|What was your general impression of climbing in Lofoten? This place would be paradise. Unfortunately the bad weather is typical for this region. Judging by the fact you did such a good climb, I guess you were at least a bit lucky with the weather. So I suppose you did also some other climbs… |
As you said, bad weather is typical for Lofoten. We climbed Freya during a short window of good weather. Then we had to climb only boulders and short routes because it was raining for a few hours every day. But boulders get dry very quickly and are beautiful, as well as the Lofoten nature.
Now, let’s talk about Fram on Marmolada. Fram was sometimes considered as a route and sometimes just as a project. Please explain what was the point?
Fram was an Igor Koller´s (Slovakia) long term project on the south face of Marmolada, running between The Fish and Via Italia. After some years and many attempts (I think the first was in 1989) he stopped at one and a half pitch above the Fish Cave. Then he opened the project for other climbers, who would like to try it in the same style, and he did himself some other tries too. In such a way Fram was established as a variant to the Fish Cave as well as Via Italia and many climbers climbed it in this way.
As far as I know you already started working on the independent finish of the route in 2004, but you haven’t finished the project yet , have you?
In fact I was in front of the wall with this idea some years ago but the weather was bad. At that time we did first RP ascent of Minuzzo Diretissima on Torre Venezia (RP7c E2), so the team didn’t have big motivation for accomplishing my plan in bad weather. The similar situation was in 2004. We spent twenty or twenty five days in the Dolomites, mostly at Tre Cime, and mostly in bad weather. We made there two new routes: Robinson Crusoe (7b E3/E4), to the right side of Alpenrose (we climb Alpenrose OS) on Cima Grande and Spechio di Monica (6c+ E3) on Torre Preuss. We also climbed RP route Couzy (8a+) on Cima Ovest. Then we moved to Marmolada and after reaching the Fish Cave we were quite exhausted. My friend Jan Doudlebský had frostbite problems with foot fingers after Nepal expedition and he frosted a little on Alpenrose. He couldn´t climb and I decided I was not fit enough for such a demanding ascent. But at least, after night in the Fish Cave, we finished the second pitch above the cave using skyhooks only (but no bolts). Then I swung there and found small pockets for free climbing. We rappelled down but at least I had an idea how to make it. In 2005 I and two of my friends, Vašek Šatava and Pavel Jonák came back and in five days finished the route to the big ledge, which was the Igor Koller´s main idea. It is possible to continue to the top, but the line probably won´t be logical, because there is loose overhang above the ledge. The section between the Fish Cave and the big ledge was definitely the main problem of the line..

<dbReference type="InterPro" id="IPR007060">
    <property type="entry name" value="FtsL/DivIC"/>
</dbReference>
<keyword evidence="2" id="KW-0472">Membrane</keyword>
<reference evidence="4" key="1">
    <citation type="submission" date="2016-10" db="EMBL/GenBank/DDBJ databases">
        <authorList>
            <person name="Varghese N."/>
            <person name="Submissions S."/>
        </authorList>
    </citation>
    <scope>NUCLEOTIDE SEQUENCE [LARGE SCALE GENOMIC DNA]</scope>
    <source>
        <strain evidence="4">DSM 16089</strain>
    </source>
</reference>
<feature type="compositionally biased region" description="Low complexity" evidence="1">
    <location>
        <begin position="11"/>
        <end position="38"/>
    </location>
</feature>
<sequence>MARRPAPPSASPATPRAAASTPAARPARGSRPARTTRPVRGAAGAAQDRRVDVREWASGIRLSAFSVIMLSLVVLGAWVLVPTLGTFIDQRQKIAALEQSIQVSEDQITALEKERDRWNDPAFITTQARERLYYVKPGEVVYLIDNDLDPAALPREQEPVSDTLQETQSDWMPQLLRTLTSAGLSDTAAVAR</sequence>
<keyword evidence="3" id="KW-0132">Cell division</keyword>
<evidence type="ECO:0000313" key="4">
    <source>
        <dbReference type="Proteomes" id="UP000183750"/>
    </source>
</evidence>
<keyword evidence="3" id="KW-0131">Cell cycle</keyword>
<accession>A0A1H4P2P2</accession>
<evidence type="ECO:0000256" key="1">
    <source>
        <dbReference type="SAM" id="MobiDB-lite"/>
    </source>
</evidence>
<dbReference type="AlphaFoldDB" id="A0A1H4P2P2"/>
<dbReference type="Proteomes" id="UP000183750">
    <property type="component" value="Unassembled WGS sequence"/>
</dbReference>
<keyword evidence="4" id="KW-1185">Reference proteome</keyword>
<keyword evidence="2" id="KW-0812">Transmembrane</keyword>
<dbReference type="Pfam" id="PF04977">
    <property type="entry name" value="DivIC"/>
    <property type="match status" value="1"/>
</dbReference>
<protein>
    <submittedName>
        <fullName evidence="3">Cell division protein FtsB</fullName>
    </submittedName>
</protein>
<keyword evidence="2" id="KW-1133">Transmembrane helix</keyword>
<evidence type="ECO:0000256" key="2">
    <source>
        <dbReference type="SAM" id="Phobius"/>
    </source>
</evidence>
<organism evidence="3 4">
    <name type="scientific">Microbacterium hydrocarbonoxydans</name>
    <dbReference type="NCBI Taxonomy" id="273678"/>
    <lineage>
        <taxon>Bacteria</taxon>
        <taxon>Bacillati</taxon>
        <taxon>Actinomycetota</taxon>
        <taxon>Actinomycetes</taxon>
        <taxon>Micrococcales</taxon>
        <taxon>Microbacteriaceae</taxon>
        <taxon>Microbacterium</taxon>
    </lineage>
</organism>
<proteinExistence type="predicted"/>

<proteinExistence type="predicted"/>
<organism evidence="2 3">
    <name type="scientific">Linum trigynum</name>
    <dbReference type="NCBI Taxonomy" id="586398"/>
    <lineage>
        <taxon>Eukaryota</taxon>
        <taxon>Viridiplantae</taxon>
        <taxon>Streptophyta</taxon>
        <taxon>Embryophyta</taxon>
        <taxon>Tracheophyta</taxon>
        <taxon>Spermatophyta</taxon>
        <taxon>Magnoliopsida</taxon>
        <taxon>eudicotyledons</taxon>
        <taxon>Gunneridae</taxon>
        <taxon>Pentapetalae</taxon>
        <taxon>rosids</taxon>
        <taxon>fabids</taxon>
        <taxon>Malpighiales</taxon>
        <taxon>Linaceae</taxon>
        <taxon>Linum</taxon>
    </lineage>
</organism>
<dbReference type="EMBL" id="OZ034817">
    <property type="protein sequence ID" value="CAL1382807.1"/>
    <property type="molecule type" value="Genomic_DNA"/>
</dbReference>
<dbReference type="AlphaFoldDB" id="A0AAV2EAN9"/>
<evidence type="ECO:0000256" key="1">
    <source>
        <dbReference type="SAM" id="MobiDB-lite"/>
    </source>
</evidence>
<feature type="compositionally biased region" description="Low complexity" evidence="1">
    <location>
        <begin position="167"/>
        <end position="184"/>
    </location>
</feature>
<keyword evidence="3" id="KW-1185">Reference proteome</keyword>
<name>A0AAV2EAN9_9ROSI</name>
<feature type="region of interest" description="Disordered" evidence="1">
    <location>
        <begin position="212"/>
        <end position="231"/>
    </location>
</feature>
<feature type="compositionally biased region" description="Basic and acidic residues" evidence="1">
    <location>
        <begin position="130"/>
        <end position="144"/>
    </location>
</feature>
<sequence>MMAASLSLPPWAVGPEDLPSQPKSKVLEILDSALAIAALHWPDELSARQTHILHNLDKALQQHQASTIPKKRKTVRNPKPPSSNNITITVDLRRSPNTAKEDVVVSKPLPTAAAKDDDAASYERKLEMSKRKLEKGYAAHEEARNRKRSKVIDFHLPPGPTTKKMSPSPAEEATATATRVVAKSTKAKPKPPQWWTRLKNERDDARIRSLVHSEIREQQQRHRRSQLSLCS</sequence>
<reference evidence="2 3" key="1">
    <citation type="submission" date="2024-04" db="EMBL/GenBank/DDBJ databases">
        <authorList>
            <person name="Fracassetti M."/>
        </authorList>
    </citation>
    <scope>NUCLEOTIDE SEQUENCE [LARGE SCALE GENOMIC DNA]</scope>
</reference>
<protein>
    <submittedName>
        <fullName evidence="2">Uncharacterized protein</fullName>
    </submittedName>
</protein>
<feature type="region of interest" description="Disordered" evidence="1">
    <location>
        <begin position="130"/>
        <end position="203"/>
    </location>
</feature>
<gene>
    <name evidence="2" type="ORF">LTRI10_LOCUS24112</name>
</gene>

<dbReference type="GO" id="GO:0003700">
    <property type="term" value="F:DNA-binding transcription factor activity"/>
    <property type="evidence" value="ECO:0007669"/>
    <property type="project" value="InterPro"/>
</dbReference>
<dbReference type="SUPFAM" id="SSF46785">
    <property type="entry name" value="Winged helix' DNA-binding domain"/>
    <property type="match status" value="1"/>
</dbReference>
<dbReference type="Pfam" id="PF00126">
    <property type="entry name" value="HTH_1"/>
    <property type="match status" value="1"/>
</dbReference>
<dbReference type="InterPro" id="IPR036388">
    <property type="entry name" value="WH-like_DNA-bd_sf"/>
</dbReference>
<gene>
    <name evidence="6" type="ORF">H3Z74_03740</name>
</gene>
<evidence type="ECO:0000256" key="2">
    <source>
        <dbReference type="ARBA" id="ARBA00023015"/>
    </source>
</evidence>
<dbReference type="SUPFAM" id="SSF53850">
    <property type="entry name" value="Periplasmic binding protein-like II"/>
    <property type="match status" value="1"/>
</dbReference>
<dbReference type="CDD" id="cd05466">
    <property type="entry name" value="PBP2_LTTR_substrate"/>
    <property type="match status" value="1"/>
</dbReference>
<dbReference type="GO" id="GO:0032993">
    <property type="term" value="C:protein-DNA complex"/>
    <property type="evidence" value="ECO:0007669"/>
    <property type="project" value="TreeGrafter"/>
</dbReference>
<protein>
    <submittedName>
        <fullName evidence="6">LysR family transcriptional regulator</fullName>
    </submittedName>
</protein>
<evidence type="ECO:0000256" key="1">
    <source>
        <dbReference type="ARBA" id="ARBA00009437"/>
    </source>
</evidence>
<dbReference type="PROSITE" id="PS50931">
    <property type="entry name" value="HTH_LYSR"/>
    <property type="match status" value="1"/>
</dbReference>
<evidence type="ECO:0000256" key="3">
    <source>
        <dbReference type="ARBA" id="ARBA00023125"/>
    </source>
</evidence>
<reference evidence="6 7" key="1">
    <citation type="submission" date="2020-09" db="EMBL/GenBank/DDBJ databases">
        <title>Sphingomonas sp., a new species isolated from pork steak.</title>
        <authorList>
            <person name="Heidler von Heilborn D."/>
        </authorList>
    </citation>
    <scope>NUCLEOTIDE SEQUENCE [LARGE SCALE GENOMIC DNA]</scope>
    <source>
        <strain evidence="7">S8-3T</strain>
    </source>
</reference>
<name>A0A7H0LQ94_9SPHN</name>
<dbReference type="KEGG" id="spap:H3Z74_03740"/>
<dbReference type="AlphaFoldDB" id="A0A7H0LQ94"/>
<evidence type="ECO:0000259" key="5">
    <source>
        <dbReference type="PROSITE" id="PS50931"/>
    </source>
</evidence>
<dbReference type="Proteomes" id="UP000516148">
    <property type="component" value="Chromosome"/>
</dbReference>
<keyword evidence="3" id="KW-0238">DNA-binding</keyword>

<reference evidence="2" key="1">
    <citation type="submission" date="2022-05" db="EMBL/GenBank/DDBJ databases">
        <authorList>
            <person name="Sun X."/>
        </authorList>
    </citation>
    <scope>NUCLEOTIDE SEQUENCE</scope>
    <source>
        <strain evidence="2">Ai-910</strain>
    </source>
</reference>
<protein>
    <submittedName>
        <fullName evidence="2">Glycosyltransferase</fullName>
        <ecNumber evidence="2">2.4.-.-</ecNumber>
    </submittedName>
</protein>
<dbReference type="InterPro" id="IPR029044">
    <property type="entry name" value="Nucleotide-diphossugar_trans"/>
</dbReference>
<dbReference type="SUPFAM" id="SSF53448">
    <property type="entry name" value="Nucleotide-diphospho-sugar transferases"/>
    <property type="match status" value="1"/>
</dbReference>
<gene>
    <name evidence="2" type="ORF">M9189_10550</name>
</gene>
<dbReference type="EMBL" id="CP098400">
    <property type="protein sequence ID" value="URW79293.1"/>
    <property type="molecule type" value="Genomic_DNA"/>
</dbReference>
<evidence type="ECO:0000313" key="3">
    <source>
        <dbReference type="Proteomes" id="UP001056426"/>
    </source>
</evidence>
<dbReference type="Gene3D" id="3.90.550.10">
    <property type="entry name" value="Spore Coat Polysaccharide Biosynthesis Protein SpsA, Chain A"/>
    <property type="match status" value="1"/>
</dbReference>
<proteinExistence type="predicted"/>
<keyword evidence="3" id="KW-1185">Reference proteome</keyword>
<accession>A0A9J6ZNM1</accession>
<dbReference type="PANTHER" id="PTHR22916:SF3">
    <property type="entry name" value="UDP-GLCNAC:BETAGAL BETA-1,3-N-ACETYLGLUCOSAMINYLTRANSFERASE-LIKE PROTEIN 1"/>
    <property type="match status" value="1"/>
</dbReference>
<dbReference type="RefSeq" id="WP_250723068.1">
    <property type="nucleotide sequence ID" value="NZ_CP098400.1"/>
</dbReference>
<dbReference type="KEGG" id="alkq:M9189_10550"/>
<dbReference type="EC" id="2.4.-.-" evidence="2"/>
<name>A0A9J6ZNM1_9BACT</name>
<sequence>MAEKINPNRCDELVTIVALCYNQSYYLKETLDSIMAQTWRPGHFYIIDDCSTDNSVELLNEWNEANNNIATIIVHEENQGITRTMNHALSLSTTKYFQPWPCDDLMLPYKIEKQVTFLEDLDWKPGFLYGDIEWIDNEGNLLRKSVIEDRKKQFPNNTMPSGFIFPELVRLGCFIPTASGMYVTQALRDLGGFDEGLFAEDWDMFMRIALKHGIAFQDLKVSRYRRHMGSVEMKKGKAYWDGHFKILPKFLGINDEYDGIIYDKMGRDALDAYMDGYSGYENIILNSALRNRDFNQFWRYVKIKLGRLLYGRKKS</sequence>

Tell me about the character of the pitches which existed before, the ones below the Fish cave. I remember descriptions from Polish attempt on this route telling that there can be some problem with route finding.
Finding the route is general problem on Marmolada. You stay in the technical slab with small holds and have no idea where to go. On Fram it happens on the last pitch to the cave especially. In 2004 I reached the cave from the right side, in 2005 Vašek from the left side. And both could be 7a+.
At the same time Polish climbers stressed the beauty and quality of climbing…
Fram is really beautiful climbing. The pitches under the cave can be compared to Verdon, the rock above the cave is Buoux-like; fantastic quality, steep with small finger pockets.
Tell me about character and protection on the last three added pitches
We continued in the ethic in which the route had been started. There are some bolts, but not too many; maximum is three in one pitch. You have to be able to use tricams and nuts and climb some runouts.